Extractum Aconiti (U. S. P.)—Extract of Aconite.

Botanical name: 

Related entries: Aconitum (U. S. P.)—Aconite - Fluid Extract of Aconite

SYNONYMS: Extract of aconite root, Extractum aconiti radicis.

Preparation.—"Aconite, in No. 60 powder, one thousand grammes (1000 Gm.) [2 lbs. av., 3 oz., 120 grs.; alcohol, a sufficient quantity. Moisten the powder with four hundred cubic centimeters (400 Cc.) [13 fl℥, 252♏] of alcohol, and pack it firmly in a cylindrical percolator; then add enough alcohol to saturate the powder and leave a stratum above it. When the liquid begins to drop from the percolator, close the lower orifice, and, having closely covered the percolator, macerate for 48 hours. Then allow the percolation to proceed, gradually adding alcohol until three thousand cubic centimeters (3000 Cc.) [101 fl℥, 212♏] of tincture are obtained, or the aconite is exhausted. Reserve the first nine hundred cubic centimeters (900 Cc.) [30 fl℥, 208♏] of the percolate, evaporate the remainder in a porcelain capsule, at a temperature not exceeding 50° C. (122° F.), to one hundred cubic centimeters (100 Cc.) [3 fl℥, 183♏], add the reserved portion, and evaporate, at or below the above-mentioned temperature, until an extract of a pilular consistence remains"—(U. S. P.).

Description, Medical Uses, and Dosage.—As this preparation and that formerly prepared from the leaves and still used to some extent, bear the same title, it would seem appropriate to designate this extract Extractum Aconiti Radicis. We have taken the liberty to name that from the leaves Extractum Aconiti Foliorum (see below). Extract of aconite has a yellowish-brown color, and possesses the properties of the root in a powerful degree; it may be used in rheumatism, neuralgia, gout, scrofula, cutaneous diseases, inflammatory and febrile diseases, and in all cases in which the use of aconite is admissible. When the extract is of good quality it causes numbness and tingling in the mouth and lips shortly after taking it. The extract prepared from the root is much more active (from 6 to 9 times stronger) than that prepared from the leaves, and should be administered in smaller doses, from 1/10 to 1/4 grain. The British pharmacopoeia Extractum Aconiti is the inspissated juice of the fresh leaves and tops, and is prescribed as Extractum Aconiti Herbae.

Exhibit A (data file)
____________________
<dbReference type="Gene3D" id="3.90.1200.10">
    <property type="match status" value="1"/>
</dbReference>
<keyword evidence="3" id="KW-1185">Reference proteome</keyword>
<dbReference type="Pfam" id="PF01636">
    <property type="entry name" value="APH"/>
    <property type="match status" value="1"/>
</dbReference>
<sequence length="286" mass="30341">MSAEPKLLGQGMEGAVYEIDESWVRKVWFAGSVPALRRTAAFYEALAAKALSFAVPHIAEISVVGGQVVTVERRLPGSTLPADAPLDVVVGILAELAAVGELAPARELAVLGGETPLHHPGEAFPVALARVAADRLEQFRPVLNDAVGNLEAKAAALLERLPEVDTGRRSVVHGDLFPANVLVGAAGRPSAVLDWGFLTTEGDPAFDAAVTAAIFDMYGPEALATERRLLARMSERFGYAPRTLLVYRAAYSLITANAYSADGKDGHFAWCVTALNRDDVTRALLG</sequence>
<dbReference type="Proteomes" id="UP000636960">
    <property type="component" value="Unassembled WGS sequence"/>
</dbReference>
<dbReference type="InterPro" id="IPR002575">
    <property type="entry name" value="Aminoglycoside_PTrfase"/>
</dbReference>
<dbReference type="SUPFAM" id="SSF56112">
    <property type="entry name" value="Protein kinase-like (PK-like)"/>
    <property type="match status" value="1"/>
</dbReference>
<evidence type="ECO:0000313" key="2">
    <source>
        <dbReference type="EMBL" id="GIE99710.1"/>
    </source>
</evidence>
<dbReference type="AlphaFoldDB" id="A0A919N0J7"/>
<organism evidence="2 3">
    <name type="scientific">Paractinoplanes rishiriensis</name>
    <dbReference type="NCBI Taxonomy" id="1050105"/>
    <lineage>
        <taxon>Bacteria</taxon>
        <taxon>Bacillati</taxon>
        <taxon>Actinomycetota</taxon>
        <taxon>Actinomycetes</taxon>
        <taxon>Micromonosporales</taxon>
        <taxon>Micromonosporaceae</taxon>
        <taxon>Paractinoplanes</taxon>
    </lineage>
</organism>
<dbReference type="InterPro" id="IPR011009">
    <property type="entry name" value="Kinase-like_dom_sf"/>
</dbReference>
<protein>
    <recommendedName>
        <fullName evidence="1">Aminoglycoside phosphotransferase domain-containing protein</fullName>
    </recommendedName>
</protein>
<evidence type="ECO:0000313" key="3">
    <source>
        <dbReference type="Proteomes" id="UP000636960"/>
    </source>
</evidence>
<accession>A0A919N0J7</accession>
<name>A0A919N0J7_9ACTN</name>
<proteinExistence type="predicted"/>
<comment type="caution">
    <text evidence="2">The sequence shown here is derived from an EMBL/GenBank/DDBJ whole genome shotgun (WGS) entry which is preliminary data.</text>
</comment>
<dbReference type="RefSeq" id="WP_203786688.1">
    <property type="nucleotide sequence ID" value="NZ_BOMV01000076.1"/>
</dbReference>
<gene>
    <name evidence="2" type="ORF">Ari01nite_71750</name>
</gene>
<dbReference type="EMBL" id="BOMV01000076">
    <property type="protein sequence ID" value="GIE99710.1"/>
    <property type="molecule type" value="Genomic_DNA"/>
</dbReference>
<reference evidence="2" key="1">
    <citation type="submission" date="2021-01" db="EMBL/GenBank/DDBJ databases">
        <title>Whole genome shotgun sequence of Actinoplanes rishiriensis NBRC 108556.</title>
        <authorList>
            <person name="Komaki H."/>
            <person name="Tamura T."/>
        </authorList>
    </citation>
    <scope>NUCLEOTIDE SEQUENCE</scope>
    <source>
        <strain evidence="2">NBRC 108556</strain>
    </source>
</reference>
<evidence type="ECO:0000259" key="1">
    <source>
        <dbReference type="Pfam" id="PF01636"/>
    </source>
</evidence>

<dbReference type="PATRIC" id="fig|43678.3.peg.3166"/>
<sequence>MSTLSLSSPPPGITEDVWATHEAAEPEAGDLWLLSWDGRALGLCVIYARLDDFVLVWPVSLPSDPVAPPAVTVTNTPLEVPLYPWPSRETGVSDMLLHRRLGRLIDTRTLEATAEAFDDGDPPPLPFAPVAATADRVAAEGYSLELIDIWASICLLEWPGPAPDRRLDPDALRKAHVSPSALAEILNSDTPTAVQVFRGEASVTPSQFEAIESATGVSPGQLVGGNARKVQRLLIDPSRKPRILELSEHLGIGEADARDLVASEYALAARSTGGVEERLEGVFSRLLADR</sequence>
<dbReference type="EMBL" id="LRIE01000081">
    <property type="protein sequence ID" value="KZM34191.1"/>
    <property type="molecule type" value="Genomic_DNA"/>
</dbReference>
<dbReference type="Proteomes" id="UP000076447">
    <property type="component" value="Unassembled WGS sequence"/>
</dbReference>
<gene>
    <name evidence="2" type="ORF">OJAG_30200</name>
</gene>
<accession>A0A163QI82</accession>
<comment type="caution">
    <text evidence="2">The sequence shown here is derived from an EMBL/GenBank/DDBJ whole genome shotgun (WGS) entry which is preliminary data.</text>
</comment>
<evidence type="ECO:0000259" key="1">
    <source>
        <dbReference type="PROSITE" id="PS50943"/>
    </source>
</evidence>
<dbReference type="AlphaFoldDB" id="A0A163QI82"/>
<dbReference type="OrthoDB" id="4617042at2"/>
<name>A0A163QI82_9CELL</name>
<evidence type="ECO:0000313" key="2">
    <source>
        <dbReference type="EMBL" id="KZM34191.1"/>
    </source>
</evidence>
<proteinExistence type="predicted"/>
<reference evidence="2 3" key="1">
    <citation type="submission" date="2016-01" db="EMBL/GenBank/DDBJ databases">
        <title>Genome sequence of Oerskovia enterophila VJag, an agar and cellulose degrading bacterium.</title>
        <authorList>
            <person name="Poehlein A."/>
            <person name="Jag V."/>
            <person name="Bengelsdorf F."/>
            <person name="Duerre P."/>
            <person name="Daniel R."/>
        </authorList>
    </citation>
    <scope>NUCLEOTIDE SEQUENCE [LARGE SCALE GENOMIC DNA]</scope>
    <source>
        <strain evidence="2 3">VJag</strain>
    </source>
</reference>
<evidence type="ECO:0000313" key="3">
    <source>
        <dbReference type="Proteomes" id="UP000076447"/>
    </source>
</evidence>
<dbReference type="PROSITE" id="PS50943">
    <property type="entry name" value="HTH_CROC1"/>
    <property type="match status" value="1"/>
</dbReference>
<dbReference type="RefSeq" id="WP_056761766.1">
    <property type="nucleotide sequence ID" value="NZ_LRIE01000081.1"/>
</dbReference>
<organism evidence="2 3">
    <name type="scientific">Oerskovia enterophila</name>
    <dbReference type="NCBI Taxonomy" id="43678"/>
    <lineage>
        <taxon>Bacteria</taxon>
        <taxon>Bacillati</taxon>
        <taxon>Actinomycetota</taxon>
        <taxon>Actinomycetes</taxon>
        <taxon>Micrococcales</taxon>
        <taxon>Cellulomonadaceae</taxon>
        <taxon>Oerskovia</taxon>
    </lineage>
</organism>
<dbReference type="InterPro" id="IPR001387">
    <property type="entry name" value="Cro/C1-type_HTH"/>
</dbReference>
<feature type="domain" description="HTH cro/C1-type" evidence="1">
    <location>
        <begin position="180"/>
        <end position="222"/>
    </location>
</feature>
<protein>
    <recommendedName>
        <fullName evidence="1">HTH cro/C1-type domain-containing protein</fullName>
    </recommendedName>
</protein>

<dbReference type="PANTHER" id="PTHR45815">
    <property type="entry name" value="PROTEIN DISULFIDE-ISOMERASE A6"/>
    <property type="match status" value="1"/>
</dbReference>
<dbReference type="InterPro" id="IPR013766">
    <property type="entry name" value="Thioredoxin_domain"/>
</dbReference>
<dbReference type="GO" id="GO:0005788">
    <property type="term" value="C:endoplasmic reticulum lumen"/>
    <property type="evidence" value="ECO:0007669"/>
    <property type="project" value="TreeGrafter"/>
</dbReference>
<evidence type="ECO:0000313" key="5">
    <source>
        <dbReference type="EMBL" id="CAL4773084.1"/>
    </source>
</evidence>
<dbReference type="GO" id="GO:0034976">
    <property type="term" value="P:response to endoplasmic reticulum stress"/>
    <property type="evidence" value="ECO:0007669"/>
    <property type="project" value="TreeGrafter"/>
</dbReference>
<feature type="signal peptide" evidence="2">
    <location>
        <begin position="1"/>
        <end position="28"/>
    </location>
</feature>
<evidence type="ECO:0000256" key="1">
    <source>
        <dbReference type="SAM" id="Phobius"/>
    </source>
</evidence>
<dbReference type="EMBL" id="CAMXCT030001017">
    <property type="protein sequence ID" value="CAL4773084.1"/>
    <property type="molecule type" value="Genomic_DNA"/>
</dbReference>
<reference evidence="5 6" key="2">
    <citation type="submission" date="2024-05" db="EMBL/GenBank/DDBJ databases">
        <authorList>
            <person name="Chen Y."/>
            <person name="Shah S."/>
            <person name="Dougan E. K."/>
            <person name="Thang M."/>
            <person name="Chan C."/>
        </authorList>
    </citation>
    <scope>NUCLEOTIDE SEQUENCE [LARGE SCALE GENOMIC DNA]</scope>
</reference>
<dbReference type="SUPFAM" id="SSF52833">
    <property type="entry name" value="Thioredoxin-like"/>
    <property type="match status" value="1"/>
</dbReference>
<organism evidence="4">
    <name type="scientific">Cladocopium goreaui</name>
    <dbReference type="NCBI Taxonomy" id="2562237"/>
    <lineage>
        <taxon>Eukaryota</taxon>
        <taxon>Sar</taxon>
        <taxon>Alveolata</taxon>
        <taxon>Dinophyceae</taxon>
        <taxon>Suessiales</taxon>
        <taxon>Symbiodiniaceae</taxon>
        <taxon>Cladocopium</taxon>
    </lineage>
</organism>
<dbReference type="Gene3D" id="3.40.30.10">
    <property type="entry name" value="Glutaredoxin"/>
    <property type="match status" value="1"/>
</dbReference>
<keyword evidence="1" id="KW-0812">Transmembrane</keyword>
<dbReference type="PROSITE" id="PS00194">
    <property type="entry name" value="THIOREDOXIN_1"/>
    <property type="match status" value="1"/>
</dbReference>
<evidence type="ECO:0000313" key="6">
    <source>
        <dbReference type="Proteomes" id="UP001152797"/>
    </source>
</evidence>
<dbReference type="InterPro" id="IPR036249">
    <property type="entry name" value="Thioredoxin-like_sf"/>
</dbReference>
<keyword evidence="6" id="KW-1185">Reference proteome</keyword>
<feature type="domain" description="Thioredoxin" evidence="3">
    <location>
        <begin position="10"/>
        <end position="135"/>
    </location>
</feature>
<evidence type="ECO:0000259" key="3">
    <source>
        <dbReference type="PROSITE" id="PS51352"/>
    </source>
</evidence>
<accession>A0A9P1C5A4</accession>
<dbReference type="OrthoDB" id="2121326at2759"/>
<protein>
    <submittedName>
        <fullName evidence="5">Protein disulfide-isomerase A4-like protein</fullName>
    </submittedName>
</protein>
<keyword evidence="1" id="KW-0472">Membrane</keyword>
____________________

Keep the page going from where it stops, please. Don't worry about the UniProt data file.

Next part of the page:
EXTRACTUM ACONITI FOLIORUM, Extract of aconite leaves.—Exhaust coarsely powdered aconite leaves in a percolator with diluted alcohol, a sufficient quantity. From the tincture thus made separate the alcohol, and then carefully evaporate the residue until it is of the required consistence. Be careful not to spoil the extract by too high a temperature while evaporating it. The leaves should be recently dried. When the extract is prepared in large quantity a vacuum apparatus should be used in order to save the alcohol without exposure to a temperature that would injure the active medicinal virtues of the aconite (see preparation of Alcoholic Extracts). This extract of aconite is from 6 to 9 times weaker than the official extract of aconite, which is prepared from the root. As both the latter preparation and this one bear the same name, we have taken the liberty to designate that prepared from the leaves as Extractum Aconiti Foliorum. The dose is from 1/4 to l grain 2 or 3 times a day, which may be increased to 2 grains if required.

King's American Dispensatory, 1898, was written by Harvey Wickes Felter, M.D., and John Uri Lloyd, Phr. M., Ph. D.